is an evil horde of mindless killers bearing down on the Old City of Jerusalem,
hell-bent on destruction. That could be any old Tuesday, except in this case,
the rage-fueled monsters are supernatural. It turns out everyone who succumbed
to Jerusalem Syndrome was right all along. The city has a connection to an
ancient malevolent force that will manifest itself in apocalyptic fashion during
the course of the Paz Brothers’ JeruZalem
opens this Friday in Los Angeles.
and her rather less reserved bestie Rachel have come to Tel Aviv for some clubbing
and a bit of fun in the sun. Sarah could use the break. She and her sad-eyed
father are still mourning the death of her older brother. Before leaving, he gives
her a set of internet connected eyeglasses that we should not automatically
assume to be google glass. Inconveniently, her purse with her regular specs is
swiped shortly after their arrival, thereby forcing her to wear her geek lens (credibly
explaining why so much of the film will be duly recorded).
of immediately hitting the beach, Kevin, the young hipster archaeologist on
their flight convinces the women to take a detour to Jerusalem with him. At
first, everything seems cool at their impossibly Bohemian hostile. Most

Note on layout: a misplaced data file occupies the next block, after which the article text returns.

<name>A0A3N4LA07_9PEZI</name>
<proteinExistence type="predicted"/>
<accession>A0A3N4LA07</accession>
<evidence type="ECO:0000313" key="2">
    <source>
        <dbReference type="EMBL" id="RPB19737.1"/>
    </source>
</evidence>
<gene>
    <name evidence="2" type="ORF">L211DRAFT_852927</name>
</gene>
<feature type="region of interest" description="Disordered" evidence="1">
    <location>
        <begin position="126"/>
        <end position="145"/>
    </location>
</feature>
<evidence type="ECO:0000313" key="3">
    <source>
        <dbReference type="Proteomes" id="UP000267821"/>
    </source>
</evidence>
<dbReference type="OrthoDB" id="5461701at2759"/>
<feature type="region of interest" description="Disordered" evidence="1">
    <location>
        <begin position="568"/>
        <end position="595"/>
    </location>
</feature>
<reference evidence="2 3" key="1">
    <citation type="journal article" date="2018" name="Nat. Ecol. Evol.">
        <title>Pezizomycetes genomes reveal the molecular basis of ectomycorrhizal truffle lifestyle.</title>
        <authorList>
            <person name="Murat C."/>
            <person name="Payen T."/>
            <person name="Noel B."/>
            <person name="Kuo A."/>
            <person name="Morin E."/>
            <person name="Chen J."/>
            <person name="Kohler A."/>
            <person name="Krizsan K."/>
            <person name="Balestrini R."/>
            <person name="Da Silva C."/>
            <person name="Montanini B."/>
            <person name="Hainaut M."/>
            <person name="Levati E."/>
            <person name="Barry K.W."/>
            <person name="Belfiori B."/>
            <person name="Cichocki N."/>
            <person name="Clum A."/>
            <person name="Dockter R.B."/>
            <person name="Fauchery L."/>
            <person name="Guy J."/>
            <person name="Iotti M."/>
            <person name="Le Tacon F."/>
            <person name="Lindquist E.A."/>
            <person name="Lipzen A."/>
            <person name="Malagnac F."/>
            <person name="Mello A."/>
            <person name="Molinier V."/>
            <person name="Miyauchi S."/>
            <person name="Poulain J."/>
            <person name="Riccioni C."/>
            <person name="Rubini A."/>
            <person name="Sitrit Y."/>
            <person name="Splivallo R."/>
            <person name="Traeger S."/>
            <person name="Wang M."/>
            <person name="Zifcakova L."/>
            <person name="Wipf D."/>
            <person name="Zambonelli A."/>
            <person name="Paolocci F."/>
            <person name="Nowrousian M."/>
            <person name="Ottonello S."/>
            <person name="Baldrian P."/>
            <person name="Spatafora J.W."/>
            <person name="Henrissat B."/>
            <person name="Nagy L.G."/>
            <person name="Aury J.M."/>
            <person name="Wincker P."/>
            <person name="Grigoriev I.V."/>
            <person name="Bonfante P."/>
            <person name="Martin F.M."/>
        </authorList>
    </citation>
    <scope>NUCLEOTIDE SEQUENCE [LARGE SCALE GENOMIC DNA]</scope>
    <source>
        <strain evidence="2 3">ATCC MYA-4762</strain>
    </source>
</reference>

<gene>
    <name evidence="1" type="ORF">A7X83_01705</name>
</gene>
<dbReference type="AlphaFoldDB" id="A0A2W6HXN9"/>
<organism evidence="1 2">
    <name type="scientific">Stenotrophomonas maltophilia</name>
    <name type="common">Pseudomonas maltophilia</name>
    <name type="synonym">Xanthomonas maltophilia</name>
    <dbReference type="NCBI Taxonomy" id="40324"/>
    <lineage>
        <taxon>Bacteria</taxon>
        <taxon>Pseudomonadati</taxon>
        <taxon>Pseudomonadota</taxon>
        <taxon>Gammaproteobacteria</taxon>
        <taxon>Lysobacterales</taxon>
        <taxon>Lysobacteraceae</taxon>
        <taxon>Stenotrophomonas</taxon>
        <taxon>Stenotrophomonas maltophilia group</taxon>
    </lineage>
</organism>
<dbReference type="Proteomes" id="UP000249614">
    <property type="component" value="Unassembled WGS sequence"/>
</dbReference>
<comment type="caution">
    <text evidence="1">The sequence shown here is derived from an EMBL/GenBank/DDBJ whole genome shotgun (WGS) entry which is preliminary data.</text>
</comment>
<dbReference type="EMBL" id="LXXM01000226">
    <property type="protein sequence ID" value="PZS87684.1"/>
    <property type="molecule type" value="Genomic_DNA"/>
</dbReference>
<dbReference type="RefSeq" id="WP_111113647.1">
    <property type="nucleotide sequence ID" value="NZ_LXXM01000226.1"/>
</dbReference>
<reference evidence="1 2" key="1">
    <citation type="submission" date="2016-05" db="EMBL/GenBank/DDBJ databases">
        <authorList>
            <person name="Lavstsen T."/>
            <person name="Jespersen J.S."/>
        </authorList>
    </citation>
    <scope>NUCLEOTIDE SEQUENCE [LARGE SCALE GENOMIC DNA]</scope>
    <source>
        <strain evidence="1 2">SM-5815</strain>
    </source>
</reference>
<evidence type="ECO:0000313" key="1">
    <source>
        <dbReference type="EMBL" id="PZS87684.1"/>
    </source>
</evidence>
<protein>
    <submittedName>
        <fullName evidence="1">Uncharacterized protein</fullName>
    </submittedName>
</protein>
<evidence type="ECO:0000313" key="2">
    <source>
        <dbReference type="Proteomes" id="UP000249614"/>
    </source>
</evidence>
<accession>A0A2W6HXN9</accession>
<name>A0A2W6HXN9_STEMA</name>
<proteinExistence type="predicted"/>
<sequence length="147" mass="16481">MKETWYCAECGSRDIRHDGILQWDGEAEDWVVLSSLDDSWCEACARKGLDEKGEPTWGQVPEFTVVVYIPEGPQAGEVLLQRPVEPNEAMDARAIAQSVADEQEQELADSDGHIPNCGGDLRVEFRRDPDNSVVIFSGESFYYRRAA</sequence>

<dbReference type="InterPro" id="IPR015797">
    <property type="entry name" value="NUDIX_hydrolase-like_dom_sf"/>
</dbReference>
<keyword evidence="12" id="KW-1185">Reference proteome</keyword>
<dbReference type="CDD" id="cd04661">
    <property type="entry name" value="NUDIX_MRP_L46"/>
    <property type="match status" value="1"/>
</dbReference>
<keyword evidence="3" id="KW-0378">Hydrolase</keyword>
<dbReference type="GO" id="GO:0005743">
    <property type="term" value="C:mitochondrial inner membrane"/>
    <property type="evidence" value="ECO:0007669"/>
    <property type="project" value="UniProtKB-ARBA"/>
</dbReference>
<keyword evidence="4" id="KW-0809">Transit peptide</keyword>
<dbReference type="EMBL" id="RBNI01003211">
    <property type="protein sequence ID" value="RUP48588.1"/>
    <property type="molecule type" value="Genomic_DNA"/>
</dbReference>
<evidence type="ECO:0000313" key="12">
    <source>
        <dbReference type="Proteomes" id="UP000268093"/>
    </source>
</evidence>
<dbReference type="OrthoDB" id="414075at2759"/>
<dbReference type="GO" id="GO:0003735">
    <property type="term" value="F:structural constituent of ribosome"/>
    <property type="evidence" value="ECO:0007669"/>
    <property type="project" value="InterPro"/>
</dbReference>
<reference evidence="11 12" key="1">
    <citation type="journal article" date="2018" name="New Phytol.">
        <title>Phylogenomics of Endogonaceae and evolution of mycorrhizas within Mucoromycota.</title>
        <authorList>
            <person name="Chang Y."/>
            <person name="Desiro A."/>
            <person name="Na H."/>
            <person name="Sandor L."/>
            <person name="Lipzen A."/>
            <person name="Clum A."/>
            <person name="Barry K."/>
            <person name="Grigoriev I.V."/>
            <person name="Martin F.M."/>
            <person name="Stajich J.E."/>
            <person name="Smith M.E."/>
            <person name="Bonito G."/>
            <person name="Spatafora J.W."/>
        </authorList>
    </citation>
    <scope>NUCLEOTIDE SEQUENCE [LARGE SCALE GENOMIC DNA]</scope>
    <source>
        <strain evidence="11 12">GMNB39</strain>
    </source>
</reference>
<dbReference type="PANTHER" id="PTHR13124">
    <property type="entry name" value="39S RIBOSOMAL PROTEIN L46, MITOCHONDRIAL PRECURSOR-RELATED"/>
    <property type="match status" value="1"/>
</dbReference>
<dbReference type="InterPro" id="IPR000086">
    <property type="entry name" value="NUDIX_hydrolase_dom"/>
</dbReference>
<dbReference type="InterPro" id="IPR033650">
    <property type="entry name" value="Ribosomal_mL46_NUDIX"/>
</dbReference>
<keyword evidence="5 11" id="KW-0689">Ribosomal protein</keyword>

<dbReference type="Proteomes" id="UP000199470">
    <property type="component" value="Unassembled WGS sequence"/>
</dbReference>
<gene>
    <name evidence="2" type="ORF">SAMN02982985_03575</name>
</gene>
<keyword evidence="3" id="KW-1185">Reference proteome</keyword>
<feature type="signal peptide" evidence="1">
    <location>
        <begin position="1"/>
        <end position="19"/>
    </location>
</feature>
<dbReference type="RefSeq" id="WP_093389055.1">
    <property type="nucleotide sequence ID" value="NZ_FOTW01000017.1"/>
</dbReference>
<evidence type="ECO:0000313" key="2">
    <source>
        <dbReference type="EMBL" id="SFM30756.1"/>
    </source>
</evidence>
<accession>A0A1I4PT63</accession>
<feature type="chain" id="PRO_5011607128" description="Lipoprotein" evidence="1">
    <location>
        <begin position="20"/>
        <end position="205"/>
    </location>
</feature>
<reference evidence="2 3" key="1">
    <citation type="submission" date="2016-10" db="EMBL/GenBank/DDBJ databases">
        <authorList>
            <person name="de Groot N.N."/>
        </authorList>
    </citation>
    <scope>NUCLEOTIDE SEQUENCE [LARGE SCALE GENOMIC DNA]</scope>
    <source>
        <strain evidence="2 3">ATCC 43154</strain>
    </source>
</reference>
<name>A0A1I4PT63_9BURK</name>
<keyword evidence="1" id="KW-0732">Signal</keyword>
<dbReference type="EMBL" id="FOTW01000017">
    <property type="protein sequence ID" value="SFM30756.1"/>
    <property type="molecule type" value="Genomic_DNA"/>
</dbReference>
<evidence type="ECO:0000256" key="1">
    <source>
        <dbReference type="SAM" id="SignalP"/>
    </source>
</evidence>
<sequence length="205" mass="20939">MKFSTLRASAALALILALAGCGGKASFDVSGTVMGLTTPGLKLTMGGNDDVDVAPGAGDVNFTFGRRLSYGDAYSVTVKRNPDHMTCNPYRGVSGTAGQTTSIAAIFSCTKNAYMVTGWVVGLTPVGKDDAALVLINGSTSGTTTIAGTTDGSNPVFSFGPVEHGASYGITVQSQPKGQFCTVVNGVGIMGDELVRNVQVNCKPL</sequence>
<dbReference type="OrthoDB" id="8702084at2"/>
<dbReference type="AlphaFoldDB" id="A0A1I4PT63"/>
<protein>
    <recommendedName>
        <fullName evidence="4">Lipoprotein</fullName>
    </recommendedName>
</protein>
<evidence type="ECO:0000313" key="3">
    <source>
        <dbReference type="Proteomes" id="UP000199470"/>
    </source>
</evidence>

conveniently, the Arab Israeli owner’s hard partying son knows where to score
the best dope and hear the best music. Yet, there are signs here and there of
something sinister stirring.
Kevin seems to contract a particular potent case of Jerusalem Syndrome.
However, shortly after he is trundled off to the nearby asylum, throngs of
winged demons attack the Old City. They are the spitting image of the creature
seen in the exorcism prologue (a tape supposedly recovered from the Vatican
archive). To make matters worse, their bite is apparently contagious, just like
that of zombies.
have been a lot of found footage horror films, but what really distinguishes JeruZalem is its heavy backstory and the
eerily evocative use of Old City backdrops (shot guerilla-style by the Pazes).
We are told in the opening preamble there are three doors to Hell, one in the
ocean, one in the desert, and one in Jerusalem, which sounds unsettlingly
plausible. The ostensive Vatican footage is also wickedly creepy.
the first ten minutes are so scary, the Pazes really slow down for the rest of
the first act to fully establish their three main characters. It is a strategy
that ultimately pays off. Despite their conspicuous flaws, the audience
actually emotionally invests in Kevin, Rachel, Sarah, and her skyping father
far more than usual when it comes to the found footage sub-genre.
the rarely seen Danielle Jadelyn and the American accent-challenged Yon Tumarkin
are hit-and-miss as Sarah and Kevin, Yael Grobglas (also memorable in Rabies) absolutely shines as Rachel. Flirty
and funny without descending into shtick, she demonstrates real megawatt star
The Brothers Paz prove the mere sight of some
Old City back alleyways at night is plenty creepy, even without monsters.
Together with cinematographer Rotem Yaron, they really capture the city’s
ominous nocturnal atmosphere. Highly recommended for fans of found footage and
demonic horror, JeruZalem opens this
Friday (1/22) in LA at Laemmle's Ahrya Fine Arts and next Friday (1/29) in New York at Cinema Village.
Labels: Found footage, Horror Movies, Israeli Cinema